Anything that automatically adjusts the picture quality in the middle of a shot has to go.  The reason for that is when doing color correction in post, if auto anything is enabled, your color settings will be changing in the middle of shots.  Nothing will get a video colorist on to a new career path faster than color settings jumping around in the middle of a shot.

Shane Hurlbut recommends the further step of changing the color space from sRBG to Adobe RGB, but that’s the where I draw the line.  I’ve tried them both and never run into a situation where the color curves where that far off.  Be aware that if you change your color space, the camera will change the file naming format.  I’ve had panic moments because my file browser didn’t recognize files with a “_” at the beginning .


When it comes to getting good audio out of the camera, you can pretty much forget that.  Occasionally the camera audio will be adequate, which is only proof that even a blind sow gets an acorn once in a while.  Most of the time you’ll need to record second sound.

Luckily there are many good options for portable recorders.  The Marantz PMD661 and H4N Zoom are popular among DSLR shooters, matched up with mics like the Rode NTG-2 shotgun.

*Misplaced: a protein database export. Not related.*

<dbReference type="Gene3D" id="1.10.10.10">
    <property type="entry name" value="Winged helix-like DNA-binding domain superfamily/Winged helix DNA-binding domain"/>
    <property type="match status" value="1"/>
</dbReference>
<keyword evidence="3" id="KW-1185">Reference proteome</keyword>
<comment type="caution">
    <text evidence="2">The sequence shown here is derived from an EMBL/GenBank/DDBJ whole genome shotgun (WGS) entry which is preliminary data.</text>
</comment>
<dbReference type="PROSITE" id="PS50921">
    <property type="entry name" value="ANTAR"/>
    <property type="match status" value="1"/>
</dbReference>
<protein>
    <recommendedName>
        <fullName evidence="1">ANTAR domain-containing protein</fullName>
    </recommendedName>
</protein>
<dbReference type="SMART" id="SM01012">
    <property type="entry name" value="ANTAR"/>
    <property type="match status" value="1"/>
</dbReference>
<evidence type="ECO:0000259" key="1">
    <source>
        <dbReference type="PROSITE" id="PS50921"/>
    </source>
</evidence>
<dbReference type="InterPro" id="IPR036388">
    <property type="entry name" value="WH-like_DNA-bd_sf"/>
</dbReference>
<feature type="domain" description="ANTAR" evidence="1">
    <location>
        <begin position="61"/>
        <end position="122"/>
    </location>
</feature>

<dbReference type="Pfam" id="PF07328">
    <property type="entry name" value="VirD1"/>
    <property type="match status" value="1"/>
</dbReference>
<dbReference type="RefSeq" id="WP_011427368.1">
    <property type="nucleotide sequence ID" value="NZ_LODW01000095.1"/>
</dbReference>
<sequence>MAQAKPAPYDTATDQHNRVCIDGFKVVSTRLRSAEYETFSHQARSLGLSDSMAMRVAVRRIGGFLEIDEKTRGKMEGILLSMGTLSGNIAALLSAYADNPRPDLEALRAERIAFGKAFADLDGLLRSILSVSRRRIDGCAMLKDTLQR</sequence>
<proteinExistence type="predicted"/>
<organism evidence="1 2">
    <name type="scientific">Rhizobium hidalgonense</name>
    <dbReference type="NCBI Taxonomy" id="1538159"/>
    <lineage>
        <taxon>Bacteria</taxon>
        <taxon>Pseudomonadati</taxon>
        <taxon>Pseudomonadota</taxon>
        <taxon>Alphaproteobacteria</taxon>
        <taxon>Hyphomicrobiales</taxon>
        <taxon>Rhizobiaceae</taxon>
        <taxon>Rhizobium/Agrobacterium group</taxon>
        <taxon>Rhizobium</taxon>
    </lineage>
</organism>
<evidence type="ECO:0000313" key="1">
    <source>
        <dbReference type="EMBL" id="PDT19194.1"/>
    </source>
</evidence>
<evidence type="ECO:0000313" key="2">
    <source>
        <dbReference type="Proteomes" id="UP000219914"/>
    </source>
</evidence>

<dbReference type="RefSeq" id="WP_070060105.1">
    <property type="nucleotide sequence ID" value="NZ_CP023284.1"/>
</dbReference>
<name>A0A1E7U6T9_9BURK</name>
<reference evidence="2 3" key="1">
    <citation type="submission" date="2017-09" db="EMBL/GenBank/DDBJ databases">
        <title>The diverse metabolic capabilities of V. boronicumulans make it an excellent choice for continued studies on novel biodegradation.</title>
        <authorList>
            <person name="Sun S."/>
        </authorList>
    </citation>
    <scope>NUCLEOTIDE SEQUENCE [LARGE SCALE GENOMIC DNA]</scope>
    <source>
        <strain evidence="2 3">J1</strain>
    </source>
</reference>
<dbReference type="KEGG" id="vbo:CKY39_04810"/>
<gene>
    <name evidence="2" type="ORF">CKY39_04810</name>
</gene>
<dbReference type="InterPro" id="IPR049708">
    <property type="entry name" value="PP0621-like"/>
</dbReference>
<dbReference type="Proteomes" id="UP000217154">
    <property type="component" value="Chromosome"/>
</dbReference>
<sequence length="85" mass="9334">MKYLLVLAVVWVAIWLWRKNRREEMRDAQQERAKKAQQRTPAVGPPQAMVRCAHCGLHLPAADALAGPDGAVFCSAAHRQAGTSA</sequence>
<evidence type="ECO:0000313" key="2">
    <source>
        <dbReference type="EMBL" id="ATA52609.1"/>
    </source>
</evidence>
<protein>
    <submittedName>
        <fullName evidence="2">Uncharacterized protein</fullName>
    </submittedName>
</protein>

For syncing up video and external audio, it’s a lot easier if you make a loud noise at the beginning and end of a shot, or use a clicker.  If you don’t want to do that then invest in software like PluralEyes which will save your sanity.

Aliasing and Moire

Aliasing and its French cousin moire are two challenges that have been with DSLRs from the first day they were fielded.  Aliasing can be seen in any tight pattern shot at a higher f-stop.  Strong side lighting can make the effect even worse.  Brick walls, composite roofs, and herringbone fabrics are famous for producing the kind of alias strobing that makes it looks like the background is alive with crawling ants and patterns.

To reduce moire you’re going to need to use your ND filters to stop down to a wider f-stop and pull the focus just enough to soften the background as described in this article.  For herringbone clothing, your talent is going to need change or you’re going to need to go really tight on their face.  No way around it.

Or you can buy a $400 anti-aliasing filter.  It really depends on how much video you plan on shooting.